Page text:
Materials science professor invents stronger materials for security vests
With U.S. soldiers fighting insurgents in Iraq and police officers patrolling for terrorism at home, a North Texas scientist is part of a team that is researching materials to provide greater protection from bullets and other weapons.
Rick Reidy, University of North Texas assistant professor of materials science and engineering, developed a lightweight soft body-armor vest -- a flack jacket -- that stiffens upon impact from high velocity projectiles.
Reidy says soldiers and officers are currently protected against rifles and other assault weapons by wearing vests with large, stiff steel or ceramic plates. However, these vests only fully protect the heart and lungs, he says.
Reidy says soldiers and police officers often complain that the vests are too heavy and too hot and hinder movement.
Responding to these concerns, Reidy and two professors from Johns Hopkins University, Jack Roberts and Paul Biermann, developed vests that provide more flexibility and greater protection from assault weapons, including protection on the legs. Their invention is currently in the research and development stage.
"If our patent is approved, licensing this technology to body armor manufacturers could save the lives of many soldiers and police officers," Reidy says.
Reidy says he and his fellow researchers had tested body armor in the past and were aware of their own research limitations.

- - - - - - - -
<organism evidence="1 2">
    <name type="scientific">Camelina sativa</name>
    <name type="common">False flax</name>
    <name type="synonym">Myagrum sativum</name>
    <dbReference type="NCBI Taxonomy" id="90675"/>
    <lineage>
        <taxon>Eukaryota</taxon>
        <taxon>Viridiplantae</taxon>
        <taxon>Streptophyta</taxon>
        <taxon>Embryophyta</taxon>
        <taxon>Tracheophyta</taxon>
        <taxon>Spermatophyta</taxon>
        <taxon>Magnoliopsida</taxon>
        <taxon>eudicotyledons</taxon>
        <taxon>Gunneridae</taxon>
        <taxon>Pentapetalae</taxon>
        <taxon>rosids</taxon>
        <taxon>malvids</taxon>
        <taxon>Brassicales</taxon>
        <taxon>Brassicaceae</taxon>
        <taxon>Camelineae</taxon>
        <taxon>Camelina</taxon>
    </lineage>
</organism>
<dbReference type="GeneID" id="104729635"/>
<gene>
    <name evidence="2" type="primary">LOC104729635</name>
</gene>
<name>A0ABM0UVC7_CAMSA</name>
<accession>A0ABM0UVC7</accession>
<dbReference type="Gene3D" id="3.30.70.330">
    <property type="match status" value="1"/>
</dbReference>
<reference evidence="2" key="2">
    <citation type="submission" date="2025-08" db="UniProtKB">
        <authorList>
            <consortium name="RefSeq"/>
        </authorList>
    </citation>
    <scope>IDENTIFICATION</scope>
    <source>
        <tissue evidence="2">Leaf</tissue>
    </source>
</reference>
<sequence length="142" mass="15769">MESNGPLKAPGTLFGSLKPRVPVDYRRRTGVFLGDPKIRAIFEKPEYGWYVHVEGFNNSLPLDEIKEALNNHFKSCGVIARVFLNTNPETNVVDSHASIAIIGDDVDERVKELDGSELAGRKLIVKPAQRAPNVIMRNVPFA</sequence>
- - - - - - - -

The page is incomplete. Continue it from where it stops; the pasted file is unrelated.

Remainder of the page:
"The armor we are developing will be flexible enough to allow ease of movement, but rigid enough to stop high velocity assault rifle bullets," he says. "This system can also provide comfort to the wearer through improved ventilation."
He describes the new jackets as "scale-like armor" created by overlapping ceramic composite discs within polymer layers that stiffen during impact.
"Using discs instead of ceramic plates gives more flexibility," he says. "This design of multi-layered discs is an effective way of dissipating energy."
The discs are combined in three or more overlapping layers of ceramics and metals. Each disc is approximately one-eighth of an inch thick and comprised hard materials such as alumina, tough ceramics such as zirconia, and metals that change their rigidity upon impact, including iron aluminide.
The strengths of the various materials in the discs complement each other so that when a projectile hits the vest the layers of discs within the polymer skin act together as a shock absorber, dispersing the force of impact out over a large area.
Reidy and the other researchers recently received the Johns Hopkins University Applied Physics Laboratory Invention of the Year for Physical Science.
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